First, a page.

-- DerrickJue? - 21 Aug 2006 - Update of prototypes towards developing a SpinyStickyFoot.

Toenail Designs

Design 1:


As a primliminary test, spines were attached directly to the current Stickybot feet. When tested manually on the walls outside of MERL, these modified feet seemed to gain good holds on the wall with ease and supported approximately 300g mass. However, only a maximum of two spines could engage on the wall on any given time and sometimes only with pitching of the foot.

Design 2:


This second generation toenail prototype addresses issues of durability, and functionality faced by Design 1. Design 2 can be screwed to (and removed from) the last segment of any of the current Stickybot toes; modularity allows for performance with or without spines without reconstruction of Stickybot's leg components to accomodate an entirely new foot. Several varations using the same screw setup are also made possible without haivng to alter the foot itself. While Design 1's rigid spines could reasonably allow for only one or two engagements, Design 2 (cast from hard 72DC and softer 50A polyurethane) increases the probability of multiple engagments by employing a fabric manufacturing technique similar to the one used in creating Stickybot feet - it differs in that it allows for some stretching of its segments parallel to the wall (giving functaionality similar to RISE feet) while providing a hardstop to prevent overextension. Shown here without spines attached, Design 2 has a spine embedded in each of its two flextures.

toenailonfoot.jpg toenailonfoot2.jpg

Here are Solidworks models of the toenails actually attached to feet.

Design 2 faces several issues that affect its manufacturability and performance. While applying fabric to allow for stretch and to act as a hardstop allows for added functionality, it is difficult to manufacture and in this case proved inconsistent. Furthermore, while the current design may allow for multiple spines to engage it may not necessarily result in effective load sharing and thus may not actually aid in climbing. Stretchier fabrics (spandex?) are being sought out to ease the manufacturing process and hopefully provide a "softer" stop. Also, the "floppiness" of the spine-holding segments needs to be tuned and created in a more consistent manner. Currently, it is not known what the best starting position for the toenails is. Moreover, each toenail has a varying degree of "floppiness" depending on how it was demolded.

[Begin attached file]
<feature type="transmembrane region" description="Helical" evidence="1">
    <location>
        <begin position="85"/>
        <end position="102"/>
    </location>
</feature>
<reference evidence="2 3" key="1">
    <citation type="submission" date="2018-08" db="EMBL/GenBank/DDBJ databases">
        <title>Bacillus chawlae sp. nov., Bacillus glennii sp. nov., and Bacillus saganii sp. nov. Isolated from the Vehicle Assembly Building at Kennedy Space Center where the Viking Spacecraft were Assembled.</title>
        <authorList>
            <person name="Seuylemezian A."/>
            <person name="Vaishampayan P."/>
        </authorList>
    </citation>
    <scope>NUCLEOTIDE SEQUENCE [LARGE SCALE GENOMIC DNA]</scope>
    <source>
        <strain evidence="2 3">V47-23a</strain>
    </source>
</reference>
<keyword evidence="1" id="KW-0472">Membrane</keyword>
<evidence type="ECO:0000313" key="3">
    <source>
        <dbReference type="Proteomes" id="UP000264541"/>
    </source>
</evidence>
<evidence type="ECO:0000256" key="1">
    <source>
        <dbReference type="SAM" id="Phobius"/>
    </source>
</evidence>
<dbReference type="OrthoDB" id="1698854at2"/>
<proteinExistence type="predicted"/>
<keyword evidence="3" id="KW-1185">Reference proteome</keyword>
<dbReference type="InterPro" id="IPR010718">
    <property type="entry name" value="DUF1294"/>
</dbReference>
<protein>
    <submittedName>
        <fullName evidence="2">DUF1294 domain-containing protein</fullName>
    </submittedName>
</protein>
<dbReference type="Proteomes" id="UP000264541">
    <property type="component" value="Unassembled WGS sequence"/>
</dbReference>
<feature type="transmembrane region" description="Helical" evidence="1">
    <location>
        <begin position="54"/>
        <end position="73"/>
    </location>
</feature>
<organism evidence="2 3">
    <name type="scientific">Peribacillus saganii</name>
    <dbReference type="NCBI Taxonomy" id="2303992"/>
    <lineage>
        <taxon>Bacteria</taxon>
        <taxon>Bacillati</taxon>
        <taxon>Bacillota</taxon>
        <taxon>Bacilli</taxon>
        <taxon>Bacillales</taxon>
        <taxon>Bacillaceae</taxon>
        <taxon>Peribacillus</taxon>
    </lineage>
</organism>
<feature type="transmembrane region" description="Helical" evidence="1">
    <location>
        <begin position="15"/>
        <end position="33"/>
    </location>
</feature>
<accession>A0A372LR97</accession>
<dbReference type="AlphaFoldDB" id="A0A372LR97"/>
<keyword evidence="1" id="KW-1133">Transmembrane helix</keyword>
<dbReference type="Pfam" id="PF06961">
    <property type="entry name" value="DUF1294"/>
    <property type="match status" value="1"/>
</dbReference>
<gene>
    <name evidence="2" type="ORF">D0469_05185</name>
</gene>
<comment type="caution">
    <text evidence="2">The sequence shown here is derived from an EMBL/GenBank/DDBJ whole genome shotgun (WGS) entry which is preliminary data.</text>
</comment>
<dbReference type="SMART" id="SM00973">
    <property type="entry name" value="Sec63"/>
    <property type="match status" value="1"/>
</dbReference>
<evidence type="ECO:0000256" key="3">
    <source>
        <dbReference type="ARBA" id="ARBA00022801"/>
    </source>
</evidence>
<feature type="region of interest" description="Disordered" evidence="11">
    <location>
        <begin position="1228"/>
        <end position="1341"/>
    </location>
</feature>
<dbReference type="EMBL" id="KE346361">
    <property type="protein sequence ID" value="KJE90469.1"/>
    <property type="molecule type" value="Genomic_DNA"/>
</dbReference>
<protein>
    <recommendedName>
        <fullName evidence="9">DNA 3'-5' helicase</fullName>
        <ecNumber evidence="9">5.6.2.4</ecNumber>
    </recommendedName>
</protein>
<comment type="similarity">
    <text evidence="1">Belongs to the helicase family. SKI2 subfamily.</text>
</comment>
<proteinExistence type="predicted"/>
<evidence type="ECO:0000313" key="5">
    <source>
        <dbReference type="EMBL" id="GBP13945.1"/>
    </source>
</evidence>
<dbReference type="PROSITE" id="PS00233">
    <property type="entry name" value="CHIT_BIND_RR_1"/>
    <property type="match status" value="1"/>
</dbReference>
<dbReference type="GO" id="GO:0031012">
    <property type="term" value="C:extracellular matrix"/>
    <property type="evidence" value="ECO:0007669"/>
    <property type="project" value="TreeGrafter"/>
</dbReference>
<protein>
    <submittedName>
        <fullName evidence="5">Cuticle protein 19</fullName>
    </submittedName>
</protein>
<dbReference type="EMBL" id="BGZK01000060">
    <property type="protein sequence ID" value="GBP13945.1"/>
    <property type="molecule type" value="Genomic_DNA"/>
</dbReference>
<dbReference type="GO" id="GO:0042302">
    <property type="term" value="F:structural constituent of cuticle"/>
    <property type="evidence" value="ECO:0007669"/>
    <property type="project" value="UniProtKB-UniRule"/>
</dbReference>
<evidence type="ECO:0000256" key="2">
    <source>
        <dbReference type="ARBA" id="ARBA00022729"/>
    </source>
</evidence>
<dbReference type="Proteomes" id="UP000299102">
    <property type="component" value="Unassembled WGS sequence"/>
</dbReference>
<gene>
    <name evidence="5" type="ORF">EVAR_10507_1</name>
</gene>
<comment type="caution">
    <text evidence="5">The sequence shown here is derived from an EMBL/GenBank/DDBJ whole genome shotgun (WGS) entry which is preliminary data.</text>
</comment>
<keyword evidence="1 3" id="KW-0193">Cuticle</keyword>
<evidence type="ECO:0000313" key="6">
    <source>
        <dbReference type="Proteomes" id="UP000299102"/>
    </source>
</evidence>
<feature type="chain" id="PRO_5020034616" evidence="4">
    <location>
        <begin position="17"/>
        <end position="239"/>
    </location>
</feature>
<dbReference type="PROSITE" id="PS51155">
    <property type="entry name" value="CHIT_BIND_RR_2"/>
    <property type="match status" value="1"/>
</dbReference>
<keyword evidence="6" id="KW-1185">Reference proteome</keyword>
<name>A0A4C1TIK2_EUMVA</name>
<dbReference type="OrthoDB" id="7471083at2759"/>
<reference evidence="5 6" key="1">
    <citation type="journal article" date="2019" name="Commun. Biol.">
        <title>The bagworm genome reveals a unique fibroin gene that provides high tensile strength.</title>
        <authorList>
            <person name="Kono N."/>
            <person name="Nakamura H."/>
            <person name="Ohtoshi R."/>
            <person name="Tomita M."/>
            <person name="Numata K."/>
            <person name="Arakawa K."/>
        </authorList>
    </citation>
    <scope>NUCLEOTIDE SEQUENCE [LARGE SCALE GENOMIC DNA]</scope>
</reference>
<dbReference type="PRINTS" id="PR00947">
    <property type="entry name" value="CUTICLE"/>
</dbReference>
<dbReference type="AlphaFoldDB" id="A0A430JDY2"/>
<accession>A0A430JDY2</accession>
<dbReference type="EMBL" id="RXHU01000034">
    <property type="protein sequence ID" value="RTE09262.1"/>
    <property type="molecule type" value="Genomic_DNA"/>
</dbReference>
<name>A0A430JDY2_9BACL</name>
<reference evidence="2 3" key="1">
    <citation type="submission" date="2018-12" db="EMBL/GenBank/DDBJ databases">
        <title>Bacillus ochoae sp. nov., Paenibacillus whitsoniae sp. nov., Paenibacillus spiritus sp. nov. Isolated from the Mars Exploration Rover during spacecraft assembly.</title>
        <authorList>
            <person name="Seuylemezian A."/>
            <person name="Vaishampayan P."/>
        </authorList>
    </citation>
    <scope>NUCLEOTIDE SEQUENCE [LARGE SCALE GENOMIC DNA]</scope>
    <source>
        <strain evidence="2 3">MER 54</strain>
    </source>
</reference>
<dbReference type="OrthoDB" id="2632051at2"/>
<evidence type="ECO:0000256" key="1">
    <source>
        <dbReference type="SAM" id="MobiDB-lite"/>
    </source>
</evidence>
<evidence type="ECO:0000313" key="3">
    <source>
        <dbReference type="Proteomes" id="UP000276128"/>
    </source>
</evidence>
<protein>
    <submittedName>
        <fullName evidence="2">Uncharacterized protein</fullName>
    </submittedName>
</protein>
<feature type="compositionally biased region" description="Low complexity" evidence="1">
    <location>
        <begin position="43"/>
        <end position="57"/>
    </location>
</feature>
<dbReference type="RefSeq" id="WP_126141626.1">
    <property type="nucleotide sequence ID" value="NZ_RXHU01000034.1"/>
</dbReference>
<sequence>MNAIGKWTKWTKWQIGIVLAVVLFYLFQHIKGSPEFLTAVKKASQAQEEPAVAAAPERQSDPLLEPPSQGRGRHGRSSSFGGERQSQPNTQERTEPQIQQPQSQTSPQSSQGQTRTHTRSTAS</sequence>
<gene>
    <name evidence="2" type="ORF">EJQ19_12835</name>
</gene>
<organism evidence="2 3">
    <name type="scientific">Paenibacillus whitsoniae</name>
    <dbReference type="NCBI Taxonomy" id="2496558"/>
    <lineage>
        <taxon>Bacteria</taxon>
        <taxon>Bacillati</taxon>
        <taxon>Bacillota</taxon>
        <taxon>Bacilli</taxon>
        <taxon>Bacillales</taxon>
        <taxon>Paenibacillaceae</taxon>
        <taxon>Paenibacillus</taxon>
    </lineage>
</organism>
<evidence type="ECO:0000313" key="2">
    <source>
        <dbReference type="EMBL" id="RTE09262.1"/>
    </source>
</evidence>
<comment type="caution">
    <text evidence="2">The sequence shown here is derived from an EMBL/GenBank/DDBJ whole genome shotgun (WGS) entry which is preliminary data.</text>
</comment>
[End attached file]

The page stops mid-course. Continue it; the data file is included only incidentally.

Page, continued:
SpinyStickyFoot Design


This latest design is essentially a Stickybot foot modified to allow for the mounting of a RISE foot. By combining technologies directly from the two platforms this foot shows promise. Again, modular design has been adopted so that the spines can be mounted and removed without having to recreate an entirely new foot. Without the spines, this foot should perform just as a regular stickyfoot would. Testing of this new foot will focus upon proper integration of the RISE spines with Stickybot stickypads. For testing purposes, variability of spine height normal to the contact wall has been built in. If the spines are placed too close to the wall, they will push the feet back and disengage the stickypads. If the spines are too far away, they themselves will not engage. Preliminary testing of spine height placement and normal compliance (prior to mounting on a Stickybot platform) suggest that the spines are currently too stiff and may have to be redesigned to introduce more compliance in the normal direction.

IMG_1111.JPG IMG_1112.JPG IMG_1113.JPG IMG_1114.JPG IMG_1115.JPG

Here are more pictures.

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